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Walking for Mental and Physical Wellbeing

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This project supports people in their recovery from mental and ill-health by providing encouragement to enjoy outdoor spaces, along with access to a supportive and inclusive environment. People with different degrees of ill health are brought together with volunteers and members of the community to promote inclusion, reduce prejudice, and strengthen resilience through coming together.

Walks are organised on a weekly, fortnightly or monthly basis to visit sites of local or historical interest, parks or community gardens, public art exhibitions and other public spaces. Participants are led through stretches, breathing exercises and mindfulness activities. Participants are also encouraged to reflect on their adventures through creative means such as arts and crafts, online blogs or paper-based walking journals. This can be done on a weekly, monthly or quarterly basis, depending on interest from participants.

As group members grow in confidence, they can be provided with the option to support the Group Leader to plan and lead walks. Walk Leader Training can be offered, along with map reading or first aid skills for those keen to stay involved in the activity.

 

Target audience and engagement

 

  • The key target audience can be wide ranging, from those with physical and non-physical health problems, to socially isolated people, disabled people, over-60s or individuals and families from deprived backgrounds
  • Encouraging referrals from GP’s, social prescribing link workers, mental health professionals and partner organisations can be a great way to engage participants
  • Promote your project by hosting or attending events and using publicity materials, such as leaflets or posters
  • Use existing community group networks, or seek out specialist and charity organisations who work with your target group, to raise awareness of your activities
  • Engagement can also be through social media, with specific targeting to potential user groups
  • Word of mouth is especially effective for the older generations. As your project goes on, ask your participants to spread the word about the project

 

Reach

 

  • Small (30 – 50 participants)
  • Geographically - anywhere there are green, open spaces, footpaths and walkways. Example spaces include, parks and woodlands, river and canal paths, estates, managed gardens, or other open spaces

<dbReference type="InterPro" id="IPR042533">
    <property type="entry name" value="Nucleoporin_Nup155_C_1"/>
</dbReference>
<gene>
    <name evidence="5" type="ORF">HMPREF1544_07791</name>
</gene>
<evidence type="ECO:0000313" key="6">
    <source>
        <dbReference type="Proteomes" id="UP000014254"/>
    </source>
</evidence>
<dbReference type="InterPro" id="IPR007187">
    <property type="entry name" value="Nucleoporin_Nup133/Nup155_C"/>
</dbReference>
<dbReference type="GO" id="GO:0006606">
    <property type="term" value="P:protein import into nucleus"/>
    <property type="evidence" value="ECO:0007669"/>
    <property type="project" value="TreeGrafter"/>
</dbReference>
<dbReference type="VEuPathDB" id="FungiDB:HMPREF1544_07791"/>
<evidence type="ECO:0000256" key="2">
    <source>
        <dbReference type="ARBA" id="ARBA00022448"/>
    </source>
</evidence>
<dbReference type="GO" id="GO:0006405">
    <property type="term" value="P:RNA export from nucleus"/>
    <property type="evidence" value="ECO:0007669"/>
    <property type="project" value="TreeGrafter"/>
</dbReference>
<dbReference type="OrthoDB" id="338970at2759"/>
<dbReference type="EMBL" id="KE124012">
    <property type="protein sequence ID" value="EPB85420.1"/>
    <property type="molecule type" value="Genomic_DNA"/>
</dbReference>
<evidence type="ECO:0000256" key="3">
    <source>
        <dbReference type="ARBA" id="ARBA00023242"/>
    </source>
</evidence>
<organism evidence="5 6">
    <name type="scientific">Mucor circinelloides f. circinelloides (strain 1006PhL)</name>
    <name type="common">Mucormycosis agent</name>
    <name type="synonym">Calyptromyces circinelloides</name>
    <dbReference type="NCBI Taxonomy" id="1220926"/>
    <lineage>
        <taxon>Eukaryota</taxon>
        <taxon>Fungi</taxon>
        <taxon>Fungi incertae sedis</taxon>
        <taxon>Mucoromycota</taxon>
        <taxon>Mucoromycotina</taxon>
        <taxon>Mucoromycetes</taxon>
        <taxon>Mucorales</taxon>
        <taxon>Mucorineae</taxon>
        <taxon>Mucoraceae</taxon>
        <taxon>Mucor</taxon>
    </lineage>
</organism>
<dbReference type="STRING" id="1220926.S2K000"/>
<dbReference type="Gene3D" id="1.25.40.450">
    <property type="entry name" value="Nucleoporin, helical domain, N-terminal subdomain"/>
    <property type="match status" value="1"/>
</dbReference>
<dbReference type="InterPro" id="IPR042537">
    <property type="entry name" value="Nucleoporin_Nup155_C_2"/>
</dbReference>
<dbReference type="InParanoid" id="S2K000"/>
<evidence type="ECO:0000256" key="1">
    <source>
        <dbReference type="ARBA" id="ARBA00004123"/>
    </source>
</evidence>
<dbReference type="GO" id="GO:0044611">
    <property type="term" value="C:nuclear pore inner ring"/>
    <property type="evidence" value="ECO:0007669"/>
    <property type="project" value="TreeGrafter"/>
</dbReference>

Equipment needed

 

  • Walking resources including maps, worksheets and activity packs (if needed)
  • Hi-Vis vest

 

Resources needed

 

  • Project Leader:
    -Oversee the project, ensure the participants feel safe and enjoy their experience
    -Track equipment and ensure it is returned
    -Ensure all funding criteria and documentation is met
    -Run risk assessment for safeguarding, injuries and identify any other concerns which may affect project delivery
    -Gather feedback from participants to feed into future sessions and projects
    -The project lead should have the requisite level of DBS, understand health and safety needs and preferably be first aid trained
  • Volunteers/Project Officers:
    -Help answer queries
    -Contribute to overseeing activity and resolve any equipment issues
    -Run or support the running of scheduled walks
  • Storage Space:
    -You will need somewhere to store equipment. This could be at a community centre, in an existing office, or perhaps another local business that has a storage facility
  • Publicity:
    -Flyers and posters for publicity of the sessions
  • Refreshments:
    -Tea, coffee and snacks at every session, this will lighten the mood and offers an incentive for people to come. This may include stopping off for refreshments at a café along the walking route, or bringing your own as part of a picnic event built into the walk plan

 

Estimated project costs

 

  • Project lead, administrative and management costs   £3,100
  • Oyster cards for volunteer travel costs   £180
  • Oyster cards for co-worker travel costs   £1,620
  • Public liability insurance (if needed)   £170

 

Top tips/key learnings

 

  • Ensure that the volunteers used to lead the walks are enthusiastic and engaging to ensure people return for future events
  • Take advantage of the training programme that is offered by Walking and Cycling Grants London

 

Maximising local contacts

 

  • Make connections with local partners and London based organisations to discover new walking routes that local residents may not have explored before. Organisations such as London Wildlife Trust, Quaggy Waterways Action Group, Friends of Brookmill Park, WaterLink Way and Lewisham Biodiversity can help you to get started
  • Engage with your local council - they may be able to lend you equipment, help market the project, or help secure a local space for meetings. They may also be able to refer participants to your project and share learnings on previous projects

 

This project idea was provided by Sydenham Garden - Twitter - Facebook

 

If you decide to run your own version of this project in your community, please email us at wcgl@groundwork.org.uk. We love to hear that we are inspiring people to walk and cycle.

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